Tax Home in a Foreign Country

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 What Is a Tax Home?

Your tax home is your main place of:

  • Business
  • Employment
  • Post of duty

In other words, your tax home is where you permanently and indefinitely work as an employee or self-employed individual. This does not mean that it is your residence or domicile for tax purposes.

What Are Foreign Earnings?

During the time your tax home is in a foreign country, and you meet either the bona fide residence test or the physical presence test, foreign earned income is defined as:

  • Wages
  • Salaries
  • Professional fees
  • Other amounts received as compensation for personal services performed in a foreign country

Foreign income is defined by where you perform the services, not where or how you are paid. If you receive income for personal services provided in France, even if the employer is American and your pay is deposited in an American bank, it is foreign earned income.

What Should I Do if I Don’t Have a Regular Place of Business?

Because of the nature of your work, you may not have a regular or main place of business. Your tax home could be where you live regularly. You are considered an itinerant if you do not have a regular business or residence, and your tax home is where you work.

If I Live in a Foreign Country, Do I Have a Tax Home There?

When your residence or main place of business is in the United States, you do not have a tax home in a foreign country.

While temporarily living in the U.S., your residence or main place of business may not necessarily be in the U.S. since visiting the U.S. for a short time does not automatically change your tax home.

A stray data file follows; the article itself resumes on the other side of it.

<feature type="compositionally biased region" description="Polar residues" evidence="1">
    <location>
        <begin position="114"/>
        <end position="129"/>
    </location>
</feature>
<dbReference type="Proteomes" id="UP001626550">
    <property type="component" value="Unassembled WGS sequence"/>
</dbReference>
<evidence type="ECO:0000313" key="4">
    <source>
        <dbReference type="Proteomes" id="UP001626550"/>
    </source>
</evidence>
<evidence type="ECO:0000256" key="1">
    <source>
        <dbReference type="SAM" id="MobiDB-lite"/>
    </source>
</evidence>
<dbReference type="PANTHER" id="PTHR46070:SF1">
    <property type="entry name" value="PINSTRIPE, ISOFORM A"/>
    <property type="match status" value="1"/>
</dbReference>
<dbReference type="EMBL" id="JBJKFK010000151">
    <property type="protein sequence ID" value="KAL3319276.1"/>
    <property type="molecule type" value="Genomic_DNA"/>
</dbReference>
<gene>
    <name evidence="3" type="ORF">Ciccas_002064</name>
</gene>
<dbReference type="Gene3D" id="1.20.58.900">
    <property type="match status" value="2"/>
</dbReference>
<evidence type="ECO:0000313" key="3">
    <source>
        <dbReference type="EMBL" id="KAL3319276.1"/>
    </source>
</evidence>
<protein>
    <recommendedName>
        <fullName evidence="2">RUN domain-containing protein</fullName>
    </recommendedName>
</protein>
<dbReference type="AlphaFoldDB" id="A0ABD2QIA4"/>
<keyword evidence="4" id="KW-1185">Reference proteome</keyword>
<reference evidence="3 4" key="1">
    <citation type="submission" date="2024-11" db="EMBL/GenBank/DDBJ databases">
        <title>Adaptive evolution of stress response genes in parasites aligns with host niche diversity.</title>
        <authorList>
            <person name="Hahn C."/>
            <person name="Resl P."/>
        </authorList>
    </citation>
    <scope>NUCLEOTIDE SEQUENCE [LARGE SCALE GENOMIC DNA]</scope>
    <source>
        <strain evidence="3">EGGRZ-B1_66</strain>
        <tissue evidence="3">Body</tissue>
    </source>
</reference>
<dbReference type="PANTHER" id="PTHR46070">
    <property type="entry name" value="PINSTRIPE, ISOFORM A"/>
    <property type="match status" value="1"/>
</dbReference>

Maintaining a residence in the United States while actually living and working abroad does not mean that your tax home is in the United States, regardless of whether your spouse or dependents reside there.

Indefinite or Temporary Assignments

In many cases, the location of your tax home depends on whether you are there temporarily or permanently:

  • Temporary: If you are temporarily absent from your U.S. tax home, then you may be able to deduct your expenses while away from home. However, you probably would not qualify for the foreign earned income exclusion.
  • Indefinite: If your new work assignment is for an indefinite period, then the place you work becomes your new tax home. If the new tax home is in a foreign country and meets the other requirements, you might be eligible for foreign income tax exclusion.

What Is My Foreign Income Tax Treatment if I Am a U.S. Citizen?

If you are a U.S. citizen, you are taxed on any income you earn, whether it is earned in the country or abroad. Whether you live in the U.S. or abroad, the rules for income, estate, gift, and estimated taxes are generally the same.

Additionally, if any of the following applies to you, you must file additional documents with the IRS:

  • You invest in international corporations as a shareholder
  • You receive large gifts from a foreign person
  • You receive disbursements from a foreign trust or own part of one
  • You are receiving interest on foreign bank accounts

Are Foreign Nationals Taxed on U.S. Income?

You pay different taxes depending on whether you are a resident alien or a non-resident alien.

In order to qualify as a resident alien, a foreign national must:

  • Obtain a green card
  • During the current tax year, be physically present in the United States for 183 or more days
  • Assume the status of a resident alien for tax purposes.

Non-resident aliens are those who do not meet one of the above three criteria. To summarize: